peratnre-coefficient was then redetermined with the result
shown in the following table :







Fable II.




Resistance and temperature


coefficient of Alloy No. 8, (after anneaUng at a red hea(y


Temperature.


Specific resistance.


Coefllcient.




(At 20")


(At 100')




20'


28-478






100




28-610


+ 000062


20


28-446






100




28-697




20


28-440




+ 000052



The effect of repeated annealing upon the resistance and
coeflBcient of these alloys, is still more strikingly exhibited in
the behavior of a specimen containing a larger proportion of
ferro-manganese. The alloy in question consisted of 70*65

Earts of. copper and 29*35 parts of ferro-maganese. After
eing brought into a condition of stability, such that further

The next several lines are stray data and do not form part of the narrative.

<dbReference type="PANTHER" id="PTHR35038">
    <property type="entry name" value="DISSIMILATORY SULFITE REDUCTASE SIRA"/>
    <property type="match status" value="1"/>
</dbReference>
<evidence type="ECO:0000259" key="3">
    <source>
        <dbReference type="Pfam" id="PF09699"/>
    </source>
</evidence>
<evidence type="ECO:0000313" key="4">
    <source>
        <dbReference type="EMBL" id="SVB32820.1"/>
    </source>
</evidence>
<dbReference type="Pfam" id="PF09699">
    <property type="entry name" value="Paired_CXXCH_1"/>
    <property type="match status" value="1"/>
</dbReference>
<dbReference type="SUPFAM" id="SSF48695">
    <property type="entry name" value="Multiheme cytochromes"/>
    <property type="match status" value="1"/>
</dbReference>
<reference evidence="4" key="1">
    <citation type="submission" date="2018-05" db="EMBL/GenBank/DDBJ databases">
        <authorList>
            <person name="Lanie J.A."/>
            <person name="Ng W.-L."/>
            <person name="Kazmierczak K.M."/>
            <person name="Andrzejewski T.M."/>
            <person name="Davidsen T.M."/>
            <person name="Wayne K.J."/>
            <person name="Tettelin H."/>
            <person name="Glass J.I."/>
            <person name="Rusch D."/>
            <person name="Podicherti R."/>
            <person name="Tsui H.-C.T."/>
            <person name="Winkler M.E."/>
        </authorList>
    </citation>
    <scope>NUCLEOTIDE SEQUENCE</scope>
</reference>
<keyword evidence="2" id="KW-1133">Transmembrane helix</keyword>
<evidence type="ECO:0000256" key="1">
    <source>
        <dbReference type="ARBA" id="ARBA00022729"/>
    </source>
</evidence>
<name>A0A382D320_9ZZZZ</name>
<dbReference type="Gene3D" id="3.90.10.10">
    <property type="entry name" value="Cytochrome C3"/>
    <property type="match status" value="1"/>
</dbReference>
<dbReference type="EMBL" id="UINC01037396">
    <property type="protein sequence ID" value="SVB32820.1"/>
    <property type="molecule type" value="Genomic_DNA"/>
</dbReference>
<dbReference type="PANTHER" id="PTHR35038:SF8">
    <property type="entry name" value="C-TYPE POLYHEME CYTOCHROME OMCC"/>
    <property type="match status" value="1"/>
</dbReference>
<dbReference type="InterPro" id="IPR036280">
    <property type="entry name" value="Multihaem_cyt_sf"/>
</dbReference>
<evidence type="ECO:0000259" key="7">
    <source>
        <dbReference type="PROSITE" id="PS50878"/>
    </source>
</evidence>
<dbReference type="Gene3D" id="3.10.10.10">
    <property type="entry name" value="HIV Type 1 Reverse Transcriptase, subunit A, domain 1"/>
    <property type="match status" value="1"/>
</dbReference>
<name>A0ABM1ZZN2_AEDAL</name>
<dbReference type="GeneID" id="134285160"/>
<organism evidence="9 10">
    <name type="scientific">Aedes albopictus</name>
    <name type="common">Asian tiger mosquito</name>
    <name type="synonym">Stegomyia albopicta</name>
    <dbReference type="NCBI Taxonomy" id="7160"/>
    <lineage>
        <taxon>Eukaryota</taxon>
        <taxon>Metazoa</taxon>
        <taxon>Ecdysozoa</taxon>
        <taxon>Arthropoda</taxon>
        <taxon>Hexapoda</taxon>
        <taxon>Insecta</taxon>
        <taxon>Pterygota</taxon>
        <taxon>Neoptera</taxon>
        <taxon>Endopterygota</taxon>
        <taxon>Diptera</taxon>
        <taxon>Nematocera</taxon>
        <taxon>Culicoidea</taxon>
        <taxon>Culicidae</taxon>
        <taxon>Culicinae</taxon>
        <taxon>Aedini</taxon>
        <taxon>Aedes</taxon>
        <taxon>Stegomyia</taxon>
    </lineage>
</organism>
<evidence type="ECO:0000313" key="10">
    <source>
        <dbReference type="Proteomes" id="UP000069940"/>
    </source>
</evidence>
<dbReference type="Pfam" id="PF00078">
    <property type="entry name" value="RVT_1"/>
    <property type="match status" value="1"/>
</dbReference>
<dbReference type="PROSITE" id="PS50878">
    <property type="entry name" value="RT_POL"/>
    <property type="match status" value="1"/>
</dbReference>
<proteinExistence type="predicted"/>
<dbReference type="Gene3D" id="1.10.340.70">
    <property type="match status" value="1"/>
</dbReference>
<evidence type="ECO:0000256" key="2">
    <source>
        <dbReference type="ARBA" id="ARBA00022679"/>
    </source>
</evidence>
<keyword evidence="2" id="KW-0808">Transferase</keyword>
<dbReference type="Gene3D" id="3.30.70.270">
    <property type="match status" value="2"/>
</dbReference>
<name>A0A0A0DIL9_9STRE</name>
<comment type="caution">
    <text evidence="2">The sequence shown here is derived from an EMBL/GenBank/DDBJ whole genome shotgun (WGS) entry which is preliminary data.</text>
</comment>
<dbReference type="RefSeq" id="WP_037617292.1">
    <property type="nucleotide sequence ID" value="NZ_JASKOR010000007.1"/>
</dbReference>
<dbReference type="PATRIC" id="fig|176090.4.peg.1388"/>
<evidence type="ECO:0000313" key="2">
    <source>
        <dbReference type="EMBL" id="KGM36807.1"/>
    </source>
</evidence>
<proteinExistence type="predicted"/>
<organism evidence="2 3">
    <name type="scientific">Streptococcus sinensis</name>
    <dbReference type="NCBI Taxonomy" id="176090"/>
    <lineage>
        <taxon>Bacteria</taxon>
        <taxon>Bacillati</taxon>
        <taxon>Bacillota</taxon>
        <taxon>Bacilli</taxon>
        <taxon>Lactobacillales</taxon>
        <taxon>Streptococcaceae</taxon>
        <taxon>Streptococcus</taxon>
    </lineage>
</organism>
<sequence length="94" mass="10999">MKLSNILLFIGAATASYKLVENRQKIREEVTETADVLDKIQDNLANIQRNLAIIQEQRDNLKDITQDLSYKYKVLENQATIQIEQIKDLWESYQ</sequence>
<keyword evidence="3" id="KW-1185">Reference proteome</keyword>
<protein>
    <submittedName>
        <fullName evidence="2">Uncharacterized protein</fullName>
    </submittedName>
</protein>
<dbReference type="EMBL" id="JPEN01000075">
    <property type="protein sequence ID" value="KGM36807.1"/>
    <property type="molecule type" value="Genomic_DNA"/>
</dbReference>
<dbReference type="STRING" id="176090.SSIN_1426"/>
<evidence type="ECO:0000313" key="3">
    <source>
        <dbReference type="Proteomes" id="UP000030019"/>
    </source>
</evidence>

heating and cooling through a range of eighty degrees had
but little permanent effect upon its conductivity, it still
showed, when hard drawn, an appreciable negative coefficient
It was then annealed three times at a red heat ; specific resis-
tance and coefficient being determined for the range 20® to
100°, after each annealing. The results are given in Table III.

Table II r.
Effect of repeated annealing upon Alloy Xo, 11.



CoDdltlon.


20°


Specific resistance.—
lOO*'


20''


Coefllcient.


Rather hard . _ . -


... 4610


46-99
46-18


46-09
46-09


— •000024


Once aanealed


.__ 4510


+ •000021


Twice annealed


-_ 44-07


44-33


44-06


+ •000068


Thrice annealed


.- 42-76


43-58


42-74


+ •000192



This metal possessed very nearly indeed the composition for
which, in the patent specifications already referred to, the
remarkable property of decreasing resistance with rise of tem-
perature was claimed ; which claim is substantiated, so far as
the hard- drawn alloy is concerned. It will be seen that the
coefficient depends upon the temper of the metal, and that it
would probably be an easy matter to bring the latter into such
a state that the change of resistance, which is, in all conditions
of the alloy, very much smaller than in any other of which